In Situ Materials Science: Probing Microstructural Evolution of Metallic Materials in Real-Time

Wednesday October 14, 2015 4:00 PM

In Situ Materials Science: Probing Microstructural Evolution of Metallic Materials in Real-Time

Speaker: Nik Chawla
Location: Spalding Laboratory 106 (Hartley Memorial Seminar Room)

The field of materials science and engineering (MSE) is based on the fundamental principle that microstructure controls properties. Traditionally, the study of material structure has been limited by sectioning and post mortem observations. This approach is often inaccurate or inadequate for solving many fundamental problems. It is also often laborious and time-consuming. Advances in experimental methods, analytical techniques, and computational approaches, have now enabled the development of in situ techniques that allow us to probe the behavior of materials in real-time. The study of microstructures under an external stimulus (e.g., stress, temperature, environment) as a function of time is particularly exciting. Examples include an understanding of time-dependent deformation structures, phase transformations, compositional evolution, magnetic domains, etc.

X-ray synchrotron tomography provides a wonderful means of characterization damage in materials non-destructively. In this talk, I will describe experiments and simulations that address the critical link between microstructure and deformation behavior of metallic materials, by using a three-dimensional (3D) virtual microstructure obtained by x-ray synchrotron tomography. The approach involves capturing the microstructure by novel and sophisticated in situ testing in an x-ray synchrotron, followed by x-ray tomography and image analysis, and 3D reconstruction of the microstructure. Case studies on fundamental deformation phenomena in aluminum alloys under cyclic loading and in a corrosive environment will be presented and discussed. New opportunities for x-ray microtomography, including lab-scale tomography and the next generation of x-ray synchrotron tomography will be highlighted.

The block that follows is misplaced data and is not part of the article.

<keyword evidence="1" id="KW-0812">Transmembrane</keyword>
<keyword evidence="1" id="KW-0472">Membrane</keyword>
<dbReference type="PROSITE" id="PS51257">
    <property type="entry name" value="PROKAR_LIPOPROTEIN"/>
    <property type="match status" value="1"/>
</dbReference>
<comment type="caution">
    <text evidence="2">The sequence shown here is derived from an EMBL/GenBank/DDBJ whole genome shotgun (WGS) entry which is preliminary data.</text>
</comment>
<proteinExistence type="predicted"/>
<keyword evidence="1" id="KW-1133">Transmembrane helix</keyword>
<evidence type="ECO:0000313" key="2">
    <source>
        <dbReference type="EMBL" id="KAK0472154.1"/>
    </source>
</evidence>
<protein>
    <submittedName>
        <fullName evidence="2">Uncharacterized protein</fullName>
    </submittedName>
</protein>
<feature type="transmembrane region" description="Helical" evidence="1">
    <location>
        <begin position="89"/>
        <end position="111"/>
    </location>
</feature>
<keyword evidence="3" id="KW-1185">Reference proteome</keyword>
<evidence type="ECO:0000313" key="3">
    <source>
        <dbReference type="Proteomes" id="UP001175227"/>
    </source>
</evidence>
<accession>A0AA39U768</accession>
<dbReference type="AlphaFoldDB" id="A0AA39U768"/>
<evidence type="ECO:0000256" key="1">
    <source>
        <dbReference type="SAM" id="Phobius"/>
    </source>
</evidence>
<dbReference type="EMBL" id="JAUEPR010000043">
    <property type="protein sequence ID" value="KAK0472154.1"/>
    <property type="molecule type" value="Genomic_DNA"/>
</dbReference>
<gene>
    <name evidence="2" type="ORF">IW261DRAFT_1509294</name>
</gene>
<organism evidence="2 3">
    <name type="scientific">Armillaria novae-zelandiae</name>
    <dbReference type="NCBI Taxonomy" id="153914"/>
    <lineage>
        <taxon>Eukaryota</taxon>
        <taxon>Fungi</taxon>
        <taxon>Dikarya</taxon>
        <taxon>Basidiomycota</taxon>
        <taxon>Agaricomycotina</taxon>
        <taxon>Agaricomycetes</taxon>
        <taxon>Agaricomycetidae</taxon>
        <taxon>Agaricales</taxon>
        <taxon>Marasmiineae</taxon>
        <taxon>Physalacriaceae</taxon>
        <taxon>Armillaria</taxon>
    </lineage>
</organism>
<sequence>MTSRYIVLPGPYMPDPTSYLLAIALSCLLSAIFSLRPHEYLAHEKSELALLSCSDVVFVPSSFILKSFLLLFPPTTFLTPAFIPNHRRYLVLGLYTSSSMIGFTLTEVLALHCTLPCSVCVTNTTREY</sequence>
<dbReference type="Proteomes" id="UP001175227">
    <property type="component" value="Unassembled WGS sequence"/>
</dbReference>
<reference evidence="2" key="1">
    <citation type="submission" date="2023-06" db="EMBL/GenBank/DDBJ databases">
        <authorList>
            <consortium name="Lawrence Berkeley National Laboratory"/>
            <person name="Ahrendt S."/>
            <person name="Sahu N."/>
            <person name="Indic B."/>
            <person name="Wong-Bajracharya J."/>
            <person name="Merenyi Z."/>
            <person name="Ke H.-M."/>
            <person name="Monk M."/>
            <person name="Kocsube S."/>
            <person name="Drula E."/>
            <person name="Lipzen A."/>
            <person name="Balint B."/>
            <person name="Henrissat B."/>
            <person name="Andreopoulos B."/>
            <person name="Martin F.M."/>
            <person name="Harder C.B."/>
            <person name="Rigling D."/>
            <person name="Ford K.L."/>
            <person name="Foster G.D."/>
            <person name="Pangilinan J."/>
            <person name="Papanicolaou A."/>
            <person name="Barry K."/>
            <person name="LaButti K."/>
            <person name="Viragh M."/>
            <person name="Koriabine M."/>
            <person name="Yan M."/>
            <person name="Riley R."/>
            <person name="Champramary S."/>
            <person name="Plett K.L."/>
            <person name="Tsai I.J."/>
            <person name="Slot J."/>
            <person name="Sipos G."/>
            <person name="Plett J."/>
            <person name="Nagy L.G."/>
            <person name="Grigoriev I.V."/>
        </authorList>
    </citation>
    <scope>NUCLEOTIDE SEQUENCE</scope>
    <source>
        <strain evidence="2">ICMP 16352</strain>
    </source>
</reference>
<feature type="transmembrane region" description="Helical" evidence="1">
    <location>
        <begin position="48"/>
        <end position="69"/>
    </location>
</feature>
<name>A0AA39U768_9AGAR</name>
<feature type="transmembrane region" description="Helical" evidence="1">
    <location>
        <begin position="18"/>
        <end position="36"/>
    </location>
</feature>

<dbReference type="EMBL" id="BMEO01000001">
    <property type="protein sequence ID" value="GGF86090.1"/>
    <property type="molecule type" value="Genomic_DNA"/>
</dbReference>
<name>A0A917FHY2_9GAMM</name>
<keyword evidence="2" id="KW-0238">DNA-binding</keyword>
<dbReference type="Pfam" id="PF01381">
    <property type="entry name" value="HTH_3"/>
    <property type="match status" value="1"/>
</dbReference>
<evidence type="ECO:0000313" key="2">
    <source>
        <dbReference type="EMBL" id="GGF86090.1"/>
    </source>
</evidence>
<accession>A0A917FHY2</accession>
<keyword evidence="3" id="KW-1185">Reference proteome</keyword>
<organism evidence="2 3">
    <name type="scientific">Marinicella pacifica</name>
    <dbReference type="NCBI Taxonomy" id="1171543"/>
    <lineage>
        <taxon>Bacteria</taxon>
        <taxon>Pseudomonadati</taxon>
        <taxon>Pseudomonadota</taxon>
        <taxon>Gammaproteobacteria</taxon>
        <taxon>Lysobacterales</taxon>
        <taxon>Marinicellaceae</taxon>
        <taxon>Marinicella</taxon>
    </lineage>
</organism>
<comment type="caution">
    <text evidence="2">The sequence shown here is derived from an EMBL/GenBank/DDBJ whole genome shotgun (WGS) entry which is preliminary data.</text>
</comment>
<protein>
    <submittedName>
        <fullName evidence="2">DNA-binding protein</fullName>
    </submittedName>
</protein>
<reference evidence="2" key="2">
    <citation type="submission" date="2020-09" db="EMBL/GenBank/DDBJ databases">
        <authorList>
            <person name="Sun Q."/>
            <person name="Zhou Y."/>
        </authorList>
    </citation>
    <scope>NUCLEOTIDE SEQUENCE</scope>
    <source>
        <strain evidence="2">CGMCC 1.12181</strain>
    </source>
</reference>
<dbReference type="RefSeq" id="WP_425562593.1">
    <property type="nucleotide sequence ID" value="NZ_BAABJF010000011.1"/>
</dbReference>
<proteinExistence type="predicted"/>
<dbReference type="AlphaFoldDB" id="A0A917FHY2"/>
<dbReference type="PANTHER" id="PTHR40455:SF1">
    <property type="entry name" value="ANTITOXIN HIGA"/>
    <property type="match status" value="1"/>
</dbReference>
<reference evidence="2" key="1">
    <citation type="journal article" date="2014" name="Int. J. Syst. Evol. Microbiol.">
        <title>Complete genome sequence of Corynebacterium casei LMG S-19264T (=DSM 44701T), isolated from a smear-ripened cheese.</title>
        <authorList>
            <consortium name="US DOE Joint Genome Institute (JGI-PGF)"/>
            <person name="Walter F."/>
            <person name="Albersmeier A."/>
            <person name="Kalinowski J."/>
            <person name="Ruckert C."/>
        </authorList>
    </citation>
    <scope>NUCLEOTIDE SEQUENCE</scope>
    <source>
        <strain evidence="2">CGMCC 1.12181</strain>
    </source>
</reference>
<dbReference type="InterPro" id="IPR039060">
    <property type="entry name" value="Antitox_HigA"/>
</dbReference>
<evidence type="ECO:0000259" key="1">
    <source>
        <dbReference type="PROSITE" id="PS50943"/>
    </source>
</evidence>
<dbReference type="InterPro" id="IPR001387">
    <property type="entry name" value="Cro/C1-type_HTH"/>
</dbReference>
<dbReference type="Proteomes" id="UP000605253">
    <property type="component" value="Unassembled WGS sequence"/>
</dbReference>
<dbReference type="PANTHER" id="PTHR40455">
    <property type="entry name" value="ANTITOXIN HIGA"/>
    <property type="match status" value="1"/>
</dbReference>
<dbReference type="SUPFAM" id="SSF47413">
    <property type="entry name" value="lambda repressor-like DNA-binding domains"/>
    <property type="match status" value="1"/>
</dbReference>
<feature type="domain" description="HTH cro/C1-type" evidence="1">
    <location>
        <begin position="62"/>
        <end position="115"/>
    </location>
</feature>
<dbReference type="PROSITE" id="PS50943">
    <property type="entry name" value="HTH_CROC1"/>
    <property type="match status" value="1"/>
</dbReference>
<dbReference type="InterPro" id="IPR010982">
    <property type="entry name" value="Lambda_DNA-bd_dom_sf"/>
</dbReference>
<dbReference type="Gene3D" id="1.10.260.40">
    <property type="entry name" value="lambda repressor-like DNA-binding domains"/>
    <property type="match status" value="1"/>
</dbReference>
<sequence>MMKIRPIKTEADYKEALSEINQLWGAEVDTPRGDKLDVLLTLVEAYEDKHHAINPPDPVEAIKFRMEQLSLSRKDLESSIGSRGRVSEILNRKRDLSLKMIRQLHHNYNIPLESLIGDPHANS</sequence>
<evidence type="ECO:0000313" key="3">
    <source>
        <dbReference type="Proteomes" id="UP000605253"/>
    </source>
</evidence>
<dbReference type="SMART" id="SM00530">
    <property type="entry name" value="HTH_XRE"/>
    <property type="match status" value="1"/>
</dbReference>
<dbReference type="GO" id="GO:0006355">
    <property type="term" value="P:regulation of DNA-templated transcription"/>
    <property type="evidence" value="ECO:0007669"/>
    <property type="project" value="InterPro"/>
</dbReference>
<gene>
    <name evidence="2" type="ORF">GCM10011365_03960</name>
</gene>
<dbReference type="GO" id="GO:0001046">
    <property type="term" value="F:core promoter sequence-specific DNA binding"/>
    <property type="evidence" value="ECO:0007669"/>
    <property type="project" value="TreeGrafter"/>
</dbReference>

More about the speaker:

Nikhilesh Chawla is the Fulton Professor of Materials Science and Engineering (MSE) at Arizona State University. He is also a Professor of Mechanical Engineering. Prof. Chawla received his Ph.D. in Materials Science and Engineering from the University of Michigan in 1997.  He served as acting chair of the MSE program at ASU in 2010. Prior to joining Arizona State University in 2000 he was a postdoctoral fellow jointly at Ford Motor Company and the University of Michigan, and a senior development engineer at Hoeganaes Corporation. 

Prof. Chawla's research interests encompass the deformation behavior of advanced materials at bulk and small length scales, including Four Dimensional (4D) materials science, environmentally-benign metallic alloys, composite materials, and nanolaminates. He has co-authored close to 200 refereed journal publications (h-index of 35) and 400 presentations in these areas.  He is the author of the textbook Metal Matrix Composites (co-authored with K.K. Chawla), published by Springer. The 2nd edition of this book was published in 2013.

Prof. Chawla is a fellow of ASM International and past member of The Minerals, Metals, and Materials Society (TMS) Board of Directors. He's the recipient of the 2013 Brimacombe Medalist Award from TMS; 2011 Distinguished Lectureship given by Tsinghua University, China; 2009 Raymond Award for Best Paper by the American Institute of Mining, Metallurgical, and Petroleum Engineers (AIME); 2004 Bradley Stoughton Award for Young Teachers, given by ASM International; and the 2006 TMS Young Leaders Tutorial Lecture. He's also won the National Science Foundation Early Career Development Award and the Office of Naval Research Young Investigator Award.

Prof. Chawla is editor of Materials Science and Engineering A. He also serves on the Editorial Boards of Advanced Engineering Materials and Materials Characterization. He has served or is serving on several external advisory boards, including that of Naval Research Laboratory, the Advanced Photon Source at Argonne National Laboratory, and New Mexico Tech. His work has been featured on the show Modern Marvels on the History Channel, R&D News, Fox News, and the Arizona Republic. He serves on ASU President Michael Crow's Academic Council, which provides input to the president on academic, structural, and strategic matters. In his spare time, Prof. Chawla is a certified soccer coach at the Arizona Soccer Club Premier Academy, where he coaches under-10 and under-7 boys' teams.

Series: Materials Research Lecture Series
Contact: Michelle Aldecua at 626-395-3982
Department of Applied Physics and Materials Science